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What Everyone Should Know About Age-Related Macular Degeneration

A Message From Your Eye M.D.
Macular Degeneration is an eye condition in which the macula, a sensitive area in the retina responsible for central and detail vision, is damaged, often causing loss of central vision.

Types
“Dry” form — the most common form usually progresses slowly and causes central vision loss.
Wet” form — rare, and more severe. May progress rapidly causing significant central vision loss.

Who Gets It
Most common in people over 50, but can appear as early as age 40. As life expectancy increases, the disease is becoming a significant problem.

Causes
No conclusive proof exists. However, some scientists believe heredity may play a part, as well as UV light exposure and nutrition. Studies are ongoing.

Symptoms
Blurred or fuzzy vision; straight lines, such as sentences on a page or telephone poles, appear wavy; blind spot in the center of vision.

Prevention

Treatment

Photodynamic Therapy
Photodynamic therapy (PDT) is one of the most promising new treatments for the “wet” form of macular degeneration. It involves the injection of the FDA-approved drug,VisudyneTM, into the bloodstream, followed by a brief laser treatment. The laser “activates” the drug, which helps destroy abnormal blood vessels in the eye that damage the macula. The procedure may be done in the Eye M.D.s’ office, and several treatments may be necessary for it to be effective.

Because the US Food and Drug Administration has approved Visudyne use for PDT as safe and effective, PDT may become more widely available to patients. However, it is not a good choice for everyone. Your Eye M.D. can tell you if you might be a good candidate for treatment.

Unproven Treatments
Be wary of any treatment that promises to restore vision, cure or prevent macular degeneration. There are many so-called “miracle cures” advertised (often in magazines or on the Internet) that have not been adequately tested for safety or efficacy. These treatments may be expensive and are generally not covered by insurance. If you are considering trying a new or untested treatment make sure you talk to your Eye M.D. to ensure they are safe and won’t interfere with timely and effective treatment of other eye problems.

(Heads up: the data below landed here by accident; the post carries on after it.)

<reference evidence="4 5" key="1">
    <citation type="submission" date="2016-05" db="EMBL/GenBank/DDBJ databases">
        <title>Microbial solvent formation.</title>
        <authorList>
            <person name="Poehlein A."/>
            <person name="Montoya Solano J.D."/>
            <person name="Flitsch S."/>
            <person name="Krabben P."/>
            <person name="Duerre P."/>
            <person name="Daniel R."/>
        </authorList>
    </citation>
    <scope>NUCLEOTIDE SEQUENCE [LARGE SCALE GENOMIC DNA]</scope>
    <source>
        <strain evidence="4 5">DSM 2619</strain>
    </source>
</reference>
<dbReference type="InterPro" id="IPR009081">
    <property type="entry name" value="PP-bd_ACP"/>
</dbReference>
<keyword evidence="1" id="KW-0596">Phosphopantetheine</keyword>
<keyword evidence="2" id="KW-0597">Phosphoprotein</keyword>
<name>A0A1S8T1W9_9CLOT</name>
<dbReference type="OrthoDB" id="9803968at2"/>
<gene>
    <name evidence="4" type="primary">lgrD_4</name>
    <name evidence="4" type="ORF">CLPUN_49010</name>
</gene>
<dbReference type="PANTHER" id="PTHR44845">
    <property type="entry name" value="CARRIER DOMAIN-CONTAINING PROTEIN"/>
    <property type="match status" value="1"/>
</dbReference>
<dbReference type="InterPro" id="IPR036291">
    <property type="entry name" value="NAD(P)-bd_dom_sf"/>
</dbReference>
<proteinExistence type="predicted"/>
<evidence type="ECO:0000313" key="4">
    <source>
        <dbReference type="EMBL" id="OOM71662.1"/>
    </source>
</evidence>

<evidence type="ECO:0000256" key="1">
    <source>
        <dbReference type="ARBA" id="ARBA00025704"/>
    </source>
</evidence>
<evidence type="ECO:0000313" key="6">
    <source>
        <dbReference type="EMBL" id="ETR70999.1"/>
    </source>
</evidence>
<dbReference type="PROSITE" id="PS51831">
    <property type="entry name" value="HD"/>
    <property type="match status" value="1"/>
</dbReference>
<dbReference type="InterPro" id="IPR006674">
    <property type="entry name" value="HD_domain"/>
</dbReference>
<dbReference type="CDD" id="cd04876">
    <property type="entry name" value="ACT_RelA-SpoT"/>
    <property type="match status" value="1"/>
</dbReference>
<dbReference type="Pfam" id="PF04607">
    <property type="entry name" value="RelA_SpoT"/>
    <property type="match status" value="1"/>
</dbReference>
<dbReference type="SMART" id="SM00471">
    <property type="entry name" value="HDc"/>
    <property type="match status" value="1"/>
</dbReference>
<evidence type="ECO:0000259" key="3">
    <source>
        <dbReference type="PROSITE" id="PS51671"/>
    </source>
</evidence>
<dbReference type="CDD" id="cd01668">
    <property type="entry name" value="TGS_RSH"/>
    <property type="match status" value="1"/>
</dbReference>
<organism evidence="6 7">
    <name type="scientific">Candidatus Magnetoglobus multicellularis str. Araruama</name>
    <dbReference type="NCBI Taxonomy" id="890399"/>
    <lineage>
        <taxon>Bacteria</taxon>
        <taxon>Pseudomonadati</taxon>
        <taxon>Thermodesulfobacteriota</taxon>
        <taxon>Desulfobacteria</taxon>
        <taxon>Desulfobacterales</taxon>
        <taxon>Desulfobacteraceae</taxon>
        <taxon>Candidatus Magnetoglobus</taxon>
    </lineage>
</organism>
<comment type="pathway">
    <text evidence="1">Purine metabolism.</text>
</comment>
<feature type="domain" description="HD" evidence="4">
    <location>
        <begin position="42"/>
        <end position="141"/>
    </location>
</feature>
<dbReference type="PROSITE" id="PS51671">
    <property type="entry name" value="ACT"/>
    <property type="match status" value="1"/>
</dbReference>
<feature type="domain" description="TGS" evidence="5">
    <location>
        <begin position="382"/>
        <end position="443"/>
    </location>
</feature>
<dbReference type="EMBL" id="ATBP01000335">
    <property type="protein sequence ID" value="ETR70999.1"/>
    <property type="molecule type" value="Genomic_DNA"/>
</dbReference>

Current Research
There is a great deal of research and several major scientific studies being conducted to find the causes and develop effective treatments for all types of macular degeneration. Visit the National Eye Institute Web site for additional information www.nei.nih.gov.

Low Vision Rehabilitation
Can help people who have experienced mild to severe vision loss adjust to their condition and continue to enjoy active and independent lifestyles. Rehabilitation may involve anything from adjusting the lighting in your home to learning to use low vision aids to help you read and perform daily tasks. Your Eye M.D. can arrange rehabilitation or refer you to organizations that can help.

Support
Adjusting to vision loss can be difficult at first. Your Eye M.D. may be able to recommend some support groups for people with low vision. You can support friends and family by encouraging them in their rehabilitation efforts and providing help (such as rides to appointments) when needed.

Resources
Your Eye M.D — your best resource for any eye care question or need. (Your Eye M.D. is a medical doctor specially trained to provide the full range of eye care, from eye exams and prescribing glasses and contacts to complex surgery for eye problems.)

Copyright © 2002 American Academy of Ophthalmology